Gujarat chief minister and prime ministerial hopeful Narendra Modi will choose his words carefully when he reaches the Mahakumbh in Allahabad for his holy dip next Tuesday. He is going to do a tightrope walk, refusing to make any statement which will bring back the focus on Hindutva ahead of his favourite development mantra.
He will, obviously, have to make the right noises so that the sants and sadhus who have come out so spontaneously in his favour are not disappointed. But Modi will, henceforth, project the image of a man who means growth and prosperity for all, a man dedicated to P-2, G-2 (pro-people, good governance) as he emphasised recently while delivering the much-applauded Shri Ram Memorial oration in Delhi.
Insiders close to Modi reveal he is looking for widespread acceptability as he pursues his ambition of winning over the millions across the country. During the recent campaign, he hardly touched upon the issue of Hindutva, except for the few occasions when he derided the Congress’ “vote bank” (read minority appeasement) politics. Except for those brief departures, he concentrated mostly on “vikas” and his “affection for six crore Gujaratis”.
And in the near future, he will do everything so as not to remind potential allies and large swathes of the electorate of the Gujarat pogrom of 2002. He is extremely sensitive about it and revealed as much during a lunch-meeting with European Union ambassadors at German envoy Michael Steiner’s Chanakyapuri residence a month ago. Apparently, Modi answered every difficult question with care, showing that he is no longer opaque to criticism.
It is now clear that most Western democracies have given up their distrust of Modi and have established contact with him because Modi has opened up Gujarat for trade and investment like never before. Earlier, Danish and British ambassadors had broken ranks with the European fraternity and visited Ahmedabad for rapprochement with the chief minister. Now, after yet another successful Vibrant Gujarat summit, the stigma of 2002 is all but dead.
The VHP’s Ashok Singhal and Giriraj Kishore have vocally demanded Modi’s ascension. So have a chorus of saints in Prayag. Even RSS chief Mohan Bhagwat has acknowledged Modi’s increasing popularity and how he has emerged the first among equals. In recent communications between the RSS think tank and newly-chosen BJP president Rajnath Singh, temple construction and related Hindutva issues have come to the fore. Singh has shown the tendency to follow the path set by the RSS and may bring back Hindutva to the top of the agenda.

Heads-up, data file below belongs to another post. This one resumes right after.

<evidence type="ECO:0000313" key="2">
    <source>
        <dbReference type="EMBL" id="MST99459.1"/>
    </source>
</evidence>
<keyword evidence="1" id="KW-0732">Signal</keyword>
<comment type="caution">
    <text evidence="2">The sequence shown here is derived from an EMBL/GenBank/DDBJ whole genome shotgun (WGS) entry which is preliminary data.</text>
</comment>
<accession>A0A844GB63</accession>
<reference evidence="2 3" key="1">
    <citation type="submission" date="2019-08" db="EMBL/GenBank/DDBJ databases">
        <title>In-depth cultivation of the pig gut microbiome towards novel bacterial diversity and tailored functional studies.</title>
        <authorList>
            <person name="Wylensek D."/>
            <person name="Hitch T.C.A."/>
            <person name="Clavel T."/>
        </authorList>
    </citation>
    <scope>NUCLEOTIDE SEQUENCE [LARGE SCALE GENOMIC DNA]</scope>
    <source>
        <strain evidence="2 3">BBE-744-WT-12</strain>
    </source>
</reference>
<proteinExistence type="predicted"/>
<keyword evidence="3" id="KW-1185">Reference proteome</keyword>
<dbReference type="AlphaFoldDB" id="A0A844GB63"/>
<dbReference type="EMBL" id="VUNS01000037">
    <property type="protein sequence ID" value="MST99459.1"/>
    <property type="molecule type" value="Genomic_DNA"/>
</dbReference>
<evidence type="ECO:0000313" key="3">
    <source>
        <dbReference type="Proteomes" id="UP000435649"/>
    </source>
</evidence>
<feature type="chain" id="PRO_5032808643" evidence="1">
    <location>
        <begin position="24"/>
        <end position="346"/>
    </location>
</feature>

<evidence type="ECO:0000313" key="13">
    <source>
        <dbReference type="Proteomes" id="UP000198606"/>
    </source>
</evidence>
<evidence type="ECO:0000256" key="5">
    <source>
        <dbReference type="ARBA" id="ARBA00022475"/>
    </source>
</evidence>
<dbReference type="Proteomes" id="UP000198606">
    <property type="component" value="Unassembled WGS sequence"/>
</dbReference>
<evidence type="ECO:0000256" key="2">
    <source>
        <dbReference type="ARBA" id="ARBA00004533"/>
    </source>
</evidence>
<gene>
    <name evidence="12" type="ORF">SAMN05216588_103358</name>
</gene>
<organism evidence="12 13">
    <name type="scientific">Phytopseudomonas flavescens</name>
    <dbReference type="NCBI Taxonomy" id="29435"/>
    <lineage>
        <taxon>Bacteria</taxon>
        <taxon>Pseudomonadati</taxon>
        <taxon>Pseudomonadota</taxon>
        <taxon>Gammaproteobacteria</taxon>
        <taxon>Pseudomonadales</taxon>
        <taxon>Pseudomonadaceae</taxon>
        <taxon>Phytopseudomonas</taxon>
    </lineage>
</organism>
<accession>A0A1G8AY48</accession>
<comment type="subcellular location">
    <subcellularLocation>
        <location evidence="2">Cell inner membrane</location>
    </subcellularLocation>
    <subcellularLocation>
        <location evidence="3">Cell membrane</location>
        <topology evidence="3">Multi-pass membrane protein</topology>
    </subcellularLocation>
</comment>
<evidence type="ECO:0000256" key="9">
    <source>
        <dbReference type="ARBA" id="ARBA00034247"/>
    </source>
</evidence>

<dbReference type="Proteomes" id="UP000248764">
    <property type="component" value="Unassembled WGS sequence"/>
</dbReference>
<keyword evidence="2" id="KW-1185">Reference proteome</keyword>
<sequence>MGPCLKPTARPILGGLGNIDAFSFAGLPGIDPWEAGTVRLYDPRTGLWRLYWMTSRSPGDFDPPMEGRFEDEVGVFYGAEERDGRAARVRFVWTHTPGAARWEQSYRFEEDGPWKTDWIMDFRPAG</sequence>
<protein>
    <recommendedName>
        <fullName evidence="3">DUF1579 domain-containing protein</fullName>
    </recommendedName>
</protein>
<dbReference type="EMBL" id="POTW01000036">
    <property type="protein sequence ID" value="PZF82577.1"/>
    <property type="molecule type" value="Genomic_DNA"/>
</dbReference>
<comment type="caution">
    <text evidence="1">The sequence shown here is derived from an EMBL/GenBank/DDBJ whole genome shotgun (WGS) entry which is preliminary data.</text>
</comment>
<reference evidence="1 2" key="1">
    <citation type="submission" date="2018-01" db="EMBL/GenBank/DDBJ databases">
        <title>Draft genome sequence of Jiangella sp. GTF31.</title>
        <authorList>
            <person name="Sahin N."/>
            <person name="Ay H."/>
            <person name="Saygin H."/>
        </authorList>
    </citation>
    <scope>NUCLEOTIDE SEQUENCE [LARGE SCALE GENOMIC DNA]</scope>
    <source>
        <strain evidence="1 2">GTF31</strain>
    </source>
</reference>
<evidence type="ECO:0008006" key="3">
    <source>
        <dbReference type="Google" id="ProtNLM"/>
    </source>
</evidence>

But Modi, according to those in the party who closely follow the dynamic CM’s brand of politics, will politely impose his own line of thinking as the campaign season draws near. And that will be more about the political line he had articulated in his Sri Ram College of Commerce lecture; a direct optimistic appeal to India’s Youngistan. Modi is brimming with ideas.
He knows even if he loves charting out a lonely path, he still needs allies in Delhi, he needs to establish a working relationship with his senior compatriots, he needs a decent working with the party president and then even if parties like JD(U) leave the coalition, he needs to extend a friendly hand to possible allies. Hindutva is far from his priority at the moment. Modi is too aware that Gujarat is not India. He will not, according to sources, superimpose his Gujarat success story on Delhi. He will tweak his “good governance” blueprint and make numerous compromises once it is transparent that he is going to lead the campaign.